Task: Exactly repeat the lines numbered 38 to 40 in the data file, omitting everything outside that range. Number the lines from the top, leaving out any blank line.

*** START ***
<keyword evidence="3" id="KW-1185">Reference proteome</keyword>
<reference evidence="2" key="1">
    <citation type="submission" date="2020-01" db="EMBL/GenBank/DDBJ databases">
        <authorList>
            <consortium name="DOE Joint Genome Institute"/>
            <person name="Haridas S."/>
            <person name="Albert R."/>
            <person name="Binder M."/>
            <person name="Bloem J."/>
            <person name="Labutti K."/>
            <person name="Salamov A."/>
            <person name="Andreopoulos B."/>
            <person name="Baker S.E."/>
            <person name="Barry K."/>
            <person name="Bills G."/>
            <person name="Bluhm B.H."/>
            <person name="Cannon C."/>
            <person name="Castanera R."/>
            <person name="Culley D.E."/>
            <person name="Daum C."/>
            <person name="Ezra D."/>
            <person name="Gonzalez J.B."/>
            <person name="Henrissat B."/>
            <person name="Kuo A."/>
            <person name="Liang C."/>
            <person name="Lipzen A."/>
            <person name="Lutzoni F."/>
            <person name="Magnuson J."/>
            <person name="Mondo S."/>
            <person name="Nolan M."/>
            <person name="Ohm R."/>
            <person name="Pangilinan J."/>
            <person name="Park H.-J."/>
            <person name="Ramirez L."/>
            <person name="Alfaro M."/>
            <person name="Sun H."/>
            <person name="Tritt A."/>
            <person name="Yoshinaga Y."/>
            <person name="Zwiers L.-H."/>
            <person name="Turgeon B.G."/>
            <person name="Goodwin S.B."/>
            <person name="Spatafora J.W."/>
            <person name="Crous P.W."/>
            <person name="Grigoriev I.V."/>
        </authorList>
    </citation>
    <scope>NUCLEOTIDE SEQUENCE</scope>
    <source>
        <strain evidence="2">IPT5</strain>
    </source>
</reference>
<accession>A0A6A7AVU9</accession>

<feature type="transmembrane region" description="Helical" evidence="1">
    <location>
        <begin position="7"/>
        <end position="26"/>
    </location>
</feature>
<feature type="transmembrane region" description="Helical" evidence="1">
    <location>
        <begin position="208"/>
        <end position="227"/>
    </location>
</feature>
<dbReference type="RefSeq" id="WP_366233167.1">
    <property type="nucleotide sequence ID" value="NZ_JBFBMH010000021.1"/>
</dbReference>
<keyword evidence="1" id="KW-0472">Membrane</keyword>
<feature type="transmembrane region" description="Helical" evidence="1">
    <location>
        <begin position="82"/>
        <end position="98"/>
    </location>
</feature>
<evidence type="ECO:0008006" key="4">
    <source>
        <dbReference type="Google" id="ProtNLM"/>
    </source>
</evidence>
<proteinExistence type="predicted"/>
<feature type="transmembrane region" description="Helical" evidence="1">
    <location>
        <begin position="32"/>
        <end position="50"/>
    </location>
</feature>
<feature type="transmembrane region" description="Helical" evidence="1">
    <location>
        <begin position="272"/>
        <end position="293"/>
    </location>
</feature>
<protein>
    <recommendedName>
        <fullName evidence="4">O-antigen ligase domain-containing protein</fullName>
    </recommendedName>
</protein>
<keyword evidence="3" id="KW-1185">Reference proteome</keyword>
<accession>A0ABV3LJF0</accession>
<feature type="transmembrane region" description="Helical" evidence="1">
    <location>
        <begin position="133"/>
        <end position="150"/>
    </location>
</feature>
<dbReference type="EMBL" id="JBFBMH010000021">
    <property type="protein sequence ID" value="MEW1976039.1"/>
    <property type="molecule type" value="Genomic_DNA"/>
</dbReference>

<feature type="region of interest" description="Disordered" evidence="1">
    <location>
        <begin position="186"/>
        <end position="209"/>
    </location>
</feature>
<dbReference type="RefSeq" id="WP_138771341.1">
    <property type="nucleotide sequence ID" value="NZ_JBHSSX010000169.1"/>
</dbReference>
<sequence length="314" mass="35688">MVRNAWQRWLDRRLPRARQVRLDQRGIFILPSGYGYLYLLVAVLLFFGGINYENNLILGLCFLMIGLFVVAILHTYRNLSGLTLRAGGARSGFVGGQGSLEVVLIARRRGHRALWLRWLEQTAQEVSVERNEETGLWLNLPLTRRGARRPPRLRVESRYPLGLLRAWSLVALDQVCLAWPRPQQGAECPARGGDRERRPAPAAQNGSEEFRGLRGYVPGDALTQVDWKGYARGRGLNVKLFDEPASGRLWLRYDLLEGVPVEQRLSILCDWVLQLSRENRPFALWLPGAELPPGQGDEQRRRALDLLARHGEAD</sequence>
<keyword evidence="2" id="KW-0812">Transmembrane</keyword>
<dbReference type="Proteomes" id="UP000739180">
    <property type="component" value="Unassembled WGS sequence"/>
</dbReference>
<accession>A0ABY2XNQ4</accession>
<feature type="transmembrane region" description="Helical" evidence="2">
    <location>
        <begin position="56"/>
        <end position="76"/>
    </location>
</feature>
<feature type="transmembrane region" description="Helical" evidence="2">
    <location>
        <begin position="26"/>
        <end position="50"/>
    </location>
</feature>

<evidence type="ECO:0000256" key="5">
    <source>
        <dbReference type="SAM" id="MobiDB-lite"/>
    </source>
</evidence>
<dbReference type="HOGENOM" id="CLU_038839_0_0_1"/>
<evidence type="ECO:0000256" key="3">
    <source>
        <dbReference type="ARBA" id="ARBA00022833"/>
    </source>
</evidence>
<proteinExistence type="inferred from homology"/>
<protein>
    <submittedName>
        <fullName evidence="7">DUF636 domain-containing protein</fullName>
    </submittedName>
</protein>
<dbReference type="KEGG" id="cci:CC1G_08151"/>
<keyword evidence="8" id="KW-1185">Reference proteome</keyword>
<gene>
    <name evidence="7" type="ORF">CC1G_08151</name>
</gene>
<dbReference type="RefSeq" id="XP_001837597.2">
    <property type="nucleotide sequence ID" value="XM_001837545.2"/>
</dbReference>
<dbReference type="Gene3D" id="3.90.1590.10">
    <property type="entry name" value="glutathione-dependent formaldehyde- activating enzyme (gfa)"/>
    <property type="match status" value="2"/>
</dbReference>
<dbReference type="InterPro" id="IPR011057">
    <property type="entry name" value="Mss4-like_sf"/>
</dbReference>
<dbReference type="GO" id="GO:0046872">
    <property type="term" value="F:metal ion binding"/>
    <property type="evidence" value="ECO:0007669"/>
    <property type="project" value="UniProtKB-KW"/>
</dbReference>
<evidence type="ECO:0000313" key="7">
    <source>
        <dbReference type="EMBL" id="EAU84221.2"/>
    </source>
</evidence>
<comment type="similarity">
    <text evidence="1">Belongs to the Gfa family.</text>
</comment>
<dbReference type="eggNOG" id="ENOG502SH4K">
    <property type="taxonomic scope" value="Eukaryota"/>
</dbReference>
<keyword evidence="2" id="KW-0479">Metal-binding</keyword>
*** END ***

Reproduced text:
            <person name="Yoshinaga Y."/>
            <person name="Zwiers L.-H."/>
            <person name="Turgeon B.G."/>